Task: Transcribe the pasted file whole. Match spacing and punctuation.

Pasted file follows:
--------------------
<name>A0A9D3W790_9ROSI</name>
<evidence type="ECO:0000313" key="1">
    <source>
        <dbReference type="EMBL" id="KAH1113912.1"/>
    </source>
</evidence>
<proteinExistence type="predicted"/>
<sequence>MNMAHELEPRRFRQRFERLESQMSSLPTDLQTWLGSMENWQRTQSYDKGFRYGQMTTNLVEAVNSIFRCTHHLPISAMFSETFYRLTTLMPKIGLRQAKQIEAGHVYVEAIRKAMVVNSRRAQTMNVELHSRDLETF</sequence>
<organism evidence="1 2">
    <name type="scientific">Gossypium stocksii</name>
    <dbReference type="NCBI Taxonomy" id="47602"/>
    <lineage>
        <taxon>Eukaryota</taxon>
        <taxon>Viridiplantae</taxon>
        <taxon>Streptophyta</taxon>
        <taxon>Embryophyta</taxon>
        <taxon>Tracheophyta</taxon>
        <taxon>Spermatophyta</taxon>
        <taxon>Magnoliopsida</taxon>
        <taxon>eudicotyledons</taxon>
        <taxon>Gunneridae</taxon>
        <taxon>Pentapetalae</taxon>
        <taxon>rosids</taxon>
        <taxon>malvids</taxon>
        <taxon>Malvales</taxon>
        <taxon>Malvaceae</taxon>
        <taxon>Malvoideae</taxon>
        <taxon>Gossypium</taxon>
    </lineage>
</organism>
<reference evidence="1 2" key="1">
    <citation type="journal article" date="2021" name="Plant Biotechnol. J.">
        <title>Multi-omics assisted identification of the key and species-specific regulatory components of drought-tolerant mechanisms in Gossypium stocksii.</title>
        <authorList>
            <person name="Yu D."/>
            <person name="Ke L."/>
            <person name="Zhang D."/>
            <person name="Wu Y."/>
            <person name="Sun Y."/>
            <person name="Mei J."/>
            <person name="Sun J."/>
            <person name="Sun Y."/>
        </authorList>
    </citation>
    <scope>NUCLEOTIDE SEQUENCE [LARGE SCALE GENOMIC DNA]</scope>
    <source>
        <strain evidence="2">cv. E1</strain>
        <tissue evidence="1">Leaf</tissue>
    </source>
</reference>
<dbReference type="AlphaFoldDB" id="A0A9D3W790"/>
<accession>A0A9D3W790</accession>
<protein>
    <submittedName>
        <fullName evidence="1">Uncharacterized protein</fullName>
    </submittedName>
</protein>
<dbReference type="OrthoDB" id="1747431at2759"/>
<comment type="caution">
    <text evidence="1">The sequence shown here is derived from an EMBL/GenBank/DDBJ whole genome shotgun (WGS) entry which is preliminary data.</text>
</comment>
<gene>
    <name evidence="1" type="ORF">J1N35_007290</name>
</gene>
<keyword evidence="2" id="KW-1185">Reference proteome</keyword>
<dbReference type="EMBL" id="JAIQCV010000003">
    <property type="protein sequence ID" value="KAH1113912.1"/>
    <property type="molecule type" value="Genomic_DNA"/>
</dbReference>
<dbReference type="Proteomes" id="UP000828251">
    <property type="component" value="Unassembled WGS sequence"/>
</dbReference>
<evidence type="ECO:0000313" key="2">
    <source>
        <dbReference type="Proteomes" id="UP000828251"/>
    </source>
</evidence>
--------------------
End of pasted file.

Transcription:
<name>A0A9D3W790_9ROSI</name>
<evidence type="ECO:0000313" key="1">
    <source>
        <dbReference type="EMBL" id="KAH1113912.1"/>
    </source>
</evidence>
<proteinExistence type="predicted"/>
<sequence>MNMAHELEPRRFRQRFERLESQMSSLPTDLQTWLGSMENWQRTQSYDKGFRYGQMTTNLVEAVNSIFRCTHHLPISAMFSETFYRLTTLMPKIGLRQAKQIEAGHVYVEAIRKAMVVNSRRAQTMNVELHSRDLETF</sequence>
<organism evidence="1 2">
    <name type="scientific">Gossypium stocksii</name>
    <dbReference type="NCBI Taxonomy" id="47602"/>
    <lineage>
        <taxon>Eukaryota</taxon>
        <taxon>Viridiplantae</taxon>
        <taxon>Streptophyta</taxon>
        <taxon>Embryophyta</taxon>
        <taxon>Tracheophyta</taxon>
        <taxon>Spermatophyta</taxon>
        <taxon>Magnoliopsida</taxon>
        <taxon>eudicotyledons</taxon>
        <taxon>Gunneridae</taxon>
        <taxon>Pentapetalae</taxon>
        <taxon>rosids</taxon>
        <taxon>malvids</taxon>
        <taxon>Malvales</taxon>
        <taxon>Malvaceae</taxon>
        <taxon>Malvoideae</taxon>
        <taxon>Gossypium</taxon>
    </lineage>
</organism>
<reference evidence="1 2" key="1">
    <citation type="journal article" date="2021" name="Plant Biotechnol. J.">
        <title>Multi-omics assisted identification of the key and species-specific regulatory components of drought-tolerant mechanisms in Gossypium stocksii.</title>
        <authorList>
            <person name="Yu D."/>
            <person name="Ke L."/>
            <person name="Zhang D."/>
            <person name="Wu Y."/>
            <person name="Sun Y."/>
            <person name="Mei J."/>
            <person name="Sun J."/>
            <person name="Sun Y."/>
        </authorList>
    </citation>
    <scope>NUCLEOTIDE SEQUENCE [LARGE SCALE GENOMIC DNA]</scope>
    <source>
        <strain evidence="2">cv. E1</strain>
        <tissue evidence="1">Leaf</tissue>
    </source>
</reference>
<dbReference type="AlphaFoldDB" id="A0A9D3W790"/>
<accession>A0A9D3W790</accession>
<protein>
    <submittedName>
        <fullName evidence="1">Uncharacterized protein</fullName>
    </submittedName>
</protein>
<dbReference type="OrthoDB" id="1747431at2759"/>
<comment type="caution">
    <text evidence="1">The sequence shown here is derived from an EMBL/GenBank/DDBJ whole genome shotgun (WGS) entry which is preliminary data.</text>
</comment>
<gene>
    <name evidence="1" type="ORF">J1N35_007290</name>
</gene>
<keyword evidence="2" id="KW-1185">Reference proteome</keyword>
<dbReference type="EMBL" id="JAIQCV010000003">
    <property type="protein sequence ID" value="KAH1113912.1"/>
    <property type="molecule type" value="Genomic_DNA"/>
</dbReference>
<dbReference type="Proteomes" id="UP000828251">
    <property type="component" value="Unassembled WGS sequence"/>
</dbReference>
<evidence type="ECO:0000313" key="2">
    <source>
        <dbReference type="Proteomes" id="UP000828251"/>
    </source>
</evidence>